Monday, December 26, 2016

Bethlehem 2016

1/2 second, F 6.4, ISO 2000
It's the time of year when I go looking for an interesting image to announce the coming, and going, of Bethlehem A.D. This recreation of Bethlehem as it might have appeared 2000 years ago.

Minette Siegel, San Mateo Daily Journal
The odd "coming and going" reference comes from several factors. Since this isn't "Stop The Presses!" critical, production for the Thursday paper will start long before I submit the photo Wednesday evening. The earliest publication date would be Friday, which coincides with the last day of the event. Also, a front page article, complete with photos, appeared in the December 21 / Opening Day edition. My photo would be more of a reminder, rather than in invitation, to the event.

In some ways, the photo influenced how I approached the assignment. Since the crafts aspect was used in this photo, I'd have to come up with something that was different, but as interesting, as this image.

Lighting: When photographing at night, fast lenses and high ISO levels make for some interesting possibilities. Open apertures give you speedlight enormous range, or enough light to use a variety of light modifiers. What's more, the light you lose when using a full CTO gel is hardly noticed. Here's an SB-80DX, with a gel, oriented for SU-4 (optical slave) applications. The sensor eye (left arrow) faces the subject, while the triggering flash, mounted on the camera hotshoe, provides enough light to serve as the trigger. It was held aloft by a Lastolite Telescopic Extension Handle, normally used with the Lastolite EzyBox system.

Cissie and I had already determined the "optimal" flash-to-subject distance would be seven feet. As long as she maintained that distance, I could be assured a near-perfect highlight exposure. If the distance wasn't quite right, I could tell her to move closer, or farther, from the subject. Working with a mirrorless Fuji T-2, I could tell instantly if an adjustment was needed.

My on-camera fill was another gelled SB-80DX with the built-in Bounce Card in the up position. I could easily increase or decrease the fill effect at the camera, although I favored underexposure. As I mentioned, the fill light was enough to trigger my key light, a very simple setup.

1/4 second, F 5.6, ISO 3200
Here are two very young Bethlehem "residents", dress in period clothing. Cute kids are always a reliable go-to subject, so I made a quick photo, just to get the ball rolling. Super cute, but not much context. I decided to follow them, hoping for  more compelling image. This shot was Cissie's favorite.

1/2 second, F5.6, ISO 3200
Animals always add appeal, so when my subjects started offering pieces of apple to some horses, I started shooting.While I was pleased with the foreground exposure, the sky was a bit too dark to reproduce well, since there were no "accents" in the background to break up the emptiness. This shot was my first choice.

The Verdict: The lead photo was my final choice. I'm embarrassed to admit I didn't realize the photo had "legs" (potential for publication) until I saw it in post production. It illustrated a different aspect of the event: an opportunity to get a close-up view of a rather exotic four-horned Jacob Sheep with some very long horns, highlighted by my placing my domed speedlight high above the sheep pen. I used on on-camera speedlight with the built-in Bounce Card to cut the output. I didn't want it to over-power to overhead key light. Had I realized the value of shot, I'd have made a second shot with a bit light to improve the shadow detail. Unfortunately, the shot ran in black and white, and really could have used that additional boost of light.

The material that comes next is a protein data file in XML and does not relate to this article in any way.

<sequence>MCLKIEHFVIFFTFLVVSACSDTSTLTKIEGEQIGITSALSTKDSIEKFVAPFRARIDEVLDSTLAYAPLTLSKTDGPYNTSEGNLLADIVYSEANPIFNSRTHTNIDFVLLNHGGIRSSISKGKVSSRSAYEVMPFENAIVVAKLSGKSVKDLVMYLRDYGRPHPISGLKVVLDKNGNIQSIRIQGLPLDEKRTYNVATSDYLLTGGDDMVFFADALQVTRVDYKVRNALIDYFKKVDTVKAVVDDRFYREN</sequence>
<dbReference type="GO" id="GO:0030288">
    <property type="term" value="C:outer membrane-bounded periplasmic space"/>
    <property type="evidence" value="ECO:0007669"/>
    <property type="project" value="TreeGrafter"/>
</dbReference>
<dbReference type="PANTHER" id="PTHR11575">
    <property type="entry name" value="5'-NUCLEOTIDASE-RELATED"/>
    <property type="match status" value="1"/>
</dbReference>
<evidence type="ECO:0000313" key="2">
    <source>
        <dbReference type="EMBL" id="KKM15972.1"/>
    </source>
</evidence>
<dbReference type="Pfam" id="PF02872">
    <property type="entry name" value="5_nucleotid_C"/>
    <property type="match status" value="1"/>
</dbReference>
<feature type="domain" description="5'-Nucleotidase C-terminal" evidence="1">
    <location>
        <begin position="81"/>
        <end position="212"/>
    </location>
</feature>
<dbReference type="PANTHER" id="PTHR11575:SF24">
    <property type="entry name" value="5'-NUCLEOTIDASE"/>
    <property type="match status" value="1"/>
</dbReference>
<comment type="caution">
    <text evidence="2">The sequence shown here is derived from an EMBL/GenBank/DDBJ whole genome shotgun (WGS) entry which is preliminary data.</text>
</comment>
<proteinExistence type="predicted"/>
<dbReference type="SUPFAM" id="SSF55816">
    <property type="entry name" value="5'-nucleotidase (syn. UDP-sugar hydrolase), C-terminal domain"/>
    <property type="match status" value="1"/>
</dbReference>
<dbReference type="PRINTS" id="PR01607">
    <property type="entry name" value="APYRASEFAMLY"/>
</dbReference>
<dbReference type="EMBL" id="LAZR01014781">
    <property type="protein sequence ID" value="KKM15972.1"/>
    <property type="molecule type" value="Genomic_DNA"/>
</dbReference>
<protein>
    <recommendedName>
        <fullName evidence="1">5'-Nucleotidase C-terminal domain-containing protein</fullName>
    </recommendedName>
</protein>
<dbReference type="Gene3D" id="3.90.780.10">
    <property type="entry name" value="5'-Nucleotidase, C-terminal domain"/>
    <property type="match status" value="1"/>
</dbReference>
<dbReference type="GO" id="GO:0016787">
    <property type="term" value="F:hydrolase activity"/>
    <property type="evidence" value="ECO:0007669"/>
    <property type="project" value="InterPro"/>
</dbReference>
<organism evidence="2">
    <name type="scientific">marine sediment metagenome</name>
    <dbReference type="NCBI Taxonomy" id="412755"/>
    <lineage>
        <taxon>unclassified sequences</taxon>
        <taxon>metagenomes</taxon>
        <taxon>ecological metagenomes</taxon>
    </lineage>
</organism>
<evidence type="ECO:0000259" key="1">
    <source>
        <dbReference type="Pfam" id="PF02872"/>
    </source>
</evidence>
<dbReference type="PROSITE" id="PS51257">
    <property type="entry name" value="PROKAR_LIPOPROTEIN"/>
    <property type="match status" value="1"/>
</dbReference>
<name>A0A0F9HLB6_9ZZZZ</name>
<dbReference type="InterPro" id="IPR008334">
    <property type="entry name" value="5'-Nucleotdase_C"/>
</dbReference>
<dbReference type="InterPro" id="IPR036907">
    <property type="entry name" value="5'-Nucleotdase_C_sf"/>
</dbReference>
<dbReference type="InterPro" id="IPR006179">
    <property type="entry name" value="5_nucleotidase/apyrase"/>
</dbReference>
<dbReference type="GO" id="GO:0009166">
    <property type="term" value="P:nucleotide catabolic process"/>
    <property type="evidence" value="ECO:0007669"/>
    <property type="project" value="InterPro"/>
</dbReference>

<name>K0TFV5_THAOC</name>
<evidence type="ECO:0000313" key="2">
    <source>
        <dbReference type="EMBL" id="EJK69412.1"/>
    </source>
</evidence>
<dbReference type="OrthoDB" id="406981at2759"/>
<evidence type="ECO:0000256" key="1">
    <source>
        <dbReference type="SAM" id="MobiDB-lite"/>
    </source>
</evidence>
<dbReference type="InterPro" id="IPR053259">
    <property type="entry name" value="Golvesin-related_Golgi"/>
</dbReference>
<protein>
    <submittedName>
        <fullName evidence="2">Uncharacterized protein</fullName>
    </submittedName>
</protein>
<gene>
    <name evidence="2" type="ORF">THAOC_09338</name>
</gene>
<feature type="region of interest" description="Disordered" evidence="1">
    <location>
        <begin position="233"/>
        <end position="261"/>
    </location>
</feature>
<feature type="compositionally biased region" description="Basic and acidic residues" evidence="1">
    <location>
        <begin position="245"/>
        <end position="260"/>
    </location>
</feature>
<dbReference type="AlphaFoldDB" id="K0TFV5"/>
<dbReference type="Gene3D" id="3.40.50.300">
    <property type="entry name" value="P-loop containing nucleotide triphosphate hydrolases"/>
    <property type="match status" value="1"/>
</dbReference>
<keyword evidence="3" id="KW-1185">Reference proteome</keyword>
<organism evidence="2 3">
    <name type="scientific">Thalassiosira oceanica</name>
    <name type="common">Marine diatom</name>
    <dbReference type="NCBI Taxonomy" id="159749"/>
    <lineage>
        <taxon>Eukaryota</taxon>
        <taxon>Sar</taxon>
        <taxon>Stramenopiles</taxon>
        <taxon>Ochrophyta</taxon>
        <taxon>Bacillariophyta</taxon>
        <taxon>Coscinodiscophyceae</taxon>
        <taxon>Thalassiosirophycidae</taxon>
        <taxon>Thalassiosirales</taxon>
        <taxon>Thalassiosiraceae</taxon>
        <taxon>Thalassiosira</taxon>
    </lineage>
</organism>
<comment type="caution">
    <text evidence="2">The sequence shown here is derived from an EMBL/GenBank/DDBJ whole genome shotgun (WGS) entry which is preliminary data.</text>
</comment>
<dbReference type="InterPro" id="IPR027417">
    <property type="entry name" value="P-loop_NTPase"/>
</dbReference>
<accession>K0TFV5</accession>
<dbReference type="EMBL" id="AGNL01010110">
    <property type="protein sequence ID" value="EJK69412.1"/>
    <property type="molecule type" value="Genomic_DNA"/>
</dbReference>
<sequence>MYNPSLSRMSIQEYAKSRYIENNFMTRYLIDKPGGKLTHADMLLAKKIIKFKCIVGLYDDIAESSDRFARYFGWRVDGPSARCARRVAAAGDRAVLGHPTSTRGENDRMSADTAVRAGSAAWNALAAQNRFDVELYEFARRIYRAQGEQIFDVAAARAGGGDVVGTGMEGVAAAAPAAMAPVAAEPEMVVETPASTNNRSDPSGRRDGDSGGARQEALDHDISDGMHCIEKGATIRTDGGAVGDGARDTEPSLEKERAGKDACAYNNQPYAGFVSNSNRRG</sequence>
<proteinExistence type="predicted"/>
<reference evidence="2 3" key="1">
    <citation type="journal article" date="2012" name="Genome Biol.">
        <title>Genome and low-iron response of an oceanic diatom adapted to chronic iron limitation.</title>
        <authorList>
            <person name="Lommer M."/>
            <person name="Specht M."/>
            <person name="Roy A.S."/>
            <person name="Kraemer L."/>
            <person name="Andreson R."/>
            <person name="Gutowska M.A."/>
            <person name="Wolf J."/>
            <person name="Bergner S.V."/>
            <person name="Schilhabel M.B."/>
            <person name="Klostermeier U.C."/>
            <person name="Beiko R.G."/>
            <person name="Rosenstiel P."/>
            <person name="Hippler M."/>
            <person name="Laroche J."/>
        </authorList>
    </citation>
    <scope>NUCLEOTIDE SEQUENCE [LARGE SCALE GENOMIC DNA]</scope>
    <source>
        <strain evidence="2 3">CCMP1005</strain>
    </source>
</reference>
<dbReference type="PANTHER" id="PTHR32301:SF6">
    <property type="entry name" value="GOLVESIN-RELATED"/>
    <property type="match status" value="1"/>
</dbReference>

1/4, F 4.0, ISO 3200
Including A Background Light Source: When working outdoors at night, the contribution of ambient light is seldom a problem. I have found that the inclusion of a light source somewhere in the background makes the use of an artificial key light less obvious.It would be easy to imagine that a second spot light, similar to the one see in the background, could be providing the lighting for the foreground. In reality, it's a gelled SB-80, held as high overhead as  Cissie's arms could reach. To get the coverage, she positioned herself about 14 feet away from the foregrounds subjects and increased the output by one F-stop, while I open the aperture one stop, to compensate for my doubling the flash-to-subject distance.

Dragging Shutter: The flash  synchronization in the Fuji was set to Rear Curtain, so the photo would be" made" 1/4 of a second after the shutter was released. Using this technique, it difficult to anticipate what sorts of expressions you'll get when the flash finally goes off. If you look closely at the Jacob Sheep's horns, you can barely see the "smearing" from movement made during the ambient exposure. Getting good expressions and super sharp images becomes a hit or miss affair unless the subjects are told to "hold still until you see the flash". Be be prepared to reject a lot of shots in post production.